They have not been able to keep their word. They even used to offer $5,000 to employees who bought hybrid vehicles—the vehicle of choice for both Larry and Sergey—but ended the practice after deciding that the hybrid market had enough momentum on its own.
In mid-2008, they shut down the free dinners at some of the cafeterias—those in buildings that don’t hold the engineers. The reasoning is that engineers are the ones who work late into the night, while everyone else has a real life to go home to. Google spokespeople say that the cafeterias in nonengineering buildings were very lightly used for dinners, and it wasn’t worth the expense to keep them open late. This event made quite a splash in tech blogs, whose writers were astounded that Google was cutting off free dinners. But the outrage was overdone. Nonengineers can still get a free meal when they work late; they just have to walk to an engineering building to get it.
In the biggest public backtrack, Google decided in 2008 to reduce subsidies for the extraordinary on-campus daycare centers for employees’ children. When they first decided to offer on-site day care, Larry and Sergey opted to create the best daycare system venture capital money could buy. It’s an expensive perk. The centers are based on a philosophy called Reggio Emilia, which advocates a self-directed learning program for those preschool Larrys- and Sergeys-in-training, an echo of the Google founders’ own success at Montessori schools. They also boast highly paid teachers, small classes, and some of the best educational toys and learning tools.
This backtrack made the national press. According to a New York Times article, “someone at Google woke up one day and realized that the company was subsidizing each child to the tune of $37,000 a year—which nobody had noticed up until then—compared with the $12,000-a-year average subsidy of other big Silicon Valley companies like Cisco Systems and Oracle.”6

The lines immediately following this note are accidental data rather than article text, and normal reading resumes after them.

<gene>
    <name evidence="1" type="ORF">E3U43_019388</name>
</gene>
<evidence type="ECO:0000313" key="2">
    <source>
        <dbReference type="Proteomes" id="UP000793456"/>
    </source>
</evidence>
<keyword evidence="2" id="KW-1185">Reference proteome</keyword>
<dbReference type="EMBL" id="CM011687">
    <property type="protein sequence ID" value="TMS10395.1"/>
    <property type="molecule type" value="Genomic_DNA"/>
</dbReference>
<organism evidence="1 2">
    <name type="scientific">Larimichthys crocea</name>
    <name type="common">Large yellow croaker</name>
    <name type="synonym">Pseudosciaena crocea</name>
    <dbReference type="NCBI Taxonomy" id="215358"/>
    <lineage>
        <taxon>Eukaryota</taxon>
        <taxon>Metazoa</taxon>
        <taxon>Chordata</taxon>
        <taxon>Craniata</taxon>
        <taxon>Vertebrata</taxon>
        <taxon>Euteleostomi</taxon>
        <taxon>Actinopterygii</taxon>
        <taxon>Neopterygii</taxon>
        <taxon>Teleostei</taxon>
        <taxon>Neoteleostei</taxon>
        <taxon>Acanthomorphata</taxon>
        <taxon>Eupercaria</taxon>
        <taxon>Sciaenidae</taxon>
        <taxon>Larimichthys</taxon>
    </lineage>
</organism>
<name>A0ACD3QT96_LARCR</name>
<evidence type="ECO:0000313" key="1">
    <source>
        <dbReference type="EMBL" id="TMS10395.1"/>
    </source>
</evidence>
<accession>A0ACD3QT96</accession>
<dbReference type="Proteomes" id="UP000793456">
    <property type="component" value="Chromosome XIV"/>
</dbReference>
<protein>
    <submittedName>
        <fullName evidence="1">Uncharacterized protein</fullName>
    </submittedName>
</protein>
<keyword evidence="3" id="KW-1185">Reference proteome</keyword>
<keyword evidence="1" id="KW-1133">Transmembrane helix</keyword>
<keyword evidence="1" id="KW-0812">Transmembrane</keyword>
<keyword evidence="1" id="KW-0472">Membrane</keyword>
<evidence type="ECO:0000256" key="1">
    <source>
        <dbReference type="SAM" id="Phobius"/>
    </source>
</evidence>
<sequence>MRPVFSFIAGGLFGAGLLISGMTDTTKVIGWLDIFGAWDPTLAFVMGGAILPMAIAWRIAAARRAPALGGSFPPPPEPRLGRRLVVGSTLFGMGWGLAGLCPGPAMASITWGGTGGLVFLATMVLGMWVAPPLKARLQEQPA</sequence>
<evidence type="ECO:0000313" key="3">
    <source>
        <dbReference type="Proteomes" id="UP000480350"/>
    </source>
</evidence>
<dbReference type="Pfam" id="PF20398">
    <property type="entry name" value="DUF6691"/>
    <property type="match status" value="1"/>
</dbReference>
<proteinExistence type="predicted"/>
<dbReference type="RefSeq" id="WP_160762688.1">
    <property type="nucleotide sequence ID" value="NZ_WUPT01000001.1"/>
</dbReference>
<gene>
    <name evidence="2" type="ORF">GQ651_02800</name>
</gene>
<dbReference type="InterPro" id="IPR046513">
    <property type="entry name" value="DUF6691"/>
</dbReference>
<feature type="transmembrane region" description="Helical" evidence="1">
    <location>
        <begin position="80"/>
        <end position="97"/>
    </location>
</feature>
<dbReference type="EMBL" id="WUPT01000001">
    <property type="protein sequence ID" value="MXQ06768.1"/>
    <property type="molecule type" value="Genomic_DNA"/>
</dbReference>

Not only was Google spending three times as much as other companies, but its subsidy was more expensive than getting a Ph.D. in computer science at Stanford, where tuition tops out at about $34,000. So they decided to raise prices to the parents by about $17,000 a year, making the price to employees a whopping $29,000 a year. Google was dropping its subsidy from $37,000 to about $20,000—still more than other companies, but for a daycare system that is much more expensive than others.
Parents cried, complained, and tried to get management to change its mind. This got Larry and Sergey to back off slightly on the tuition subsidy (they won’t say by how much), but they did not change their opinion about the need to backtrack on employees’ perks. According to the New York Times:
At a T.G.I.F. in June, Google co-founder Sergey Brin said he had no sympathy for the parents, and that he was tired of “Googlers” who felt entitled to perks like “bottled water and M&Ms,” according to several people in the meeting. (A Google spokesman denies that Mr. Brin made that comment.)
In short, as Google grows, Larry and Sergey have had to grow up and smell the perks, and the aroma turned out to be a bit too rich for a company with twenty thousand employees. Success is not entirely an upward spiral. The New York Times reporter concluded that Google was becoming “just another company.”
Eustace defends Larry’s and Sergey’s decision to cut back on perks, saying, “Over time a small number of perks multiplied by a large number of employees all of a sudden becomes a huge number. Look at bottled water per employee. Multiply it by twenty thousand people, and all of a sudden you’re aghast. We just spent a million dollars in one year on water.” Regarding the daycare subsidies, he notes that “the benefit went to a relatively small number of people, but we were paying more per child than a full-time nanny would cost . . . . The numbers just didn’t work out very well. It’s healthy for us to look at each of those things. I absolutely think they have a right to look at our expenditures.”
This became more critical when the recession that hit the world in 2008 hit Google as well. For the first time, the company started laying off employees. It started with several thousand contract workers, temporary employees who do not work directly for Google. But in January 2009, acknowledging that even Google had to start watching the bottom line, the company announced that it would slow its frenetic hiring pace and was eliminating jobs for one hundred of its recruiters. It also closed several far-flung offices, although it’s offering those employees jobs elsewhere at Google.
The idea that Google is becoming “just another company” is a bit of an exaggeration. But, as is inevitable for any company that becomes as big and powerful as Google, the sharp edges are becoming worn as ideals bow to practicality, with the executives conceding to some difficult choices. The company is becoming both tougher and softer. The same is true for Larry and Sergey themselves.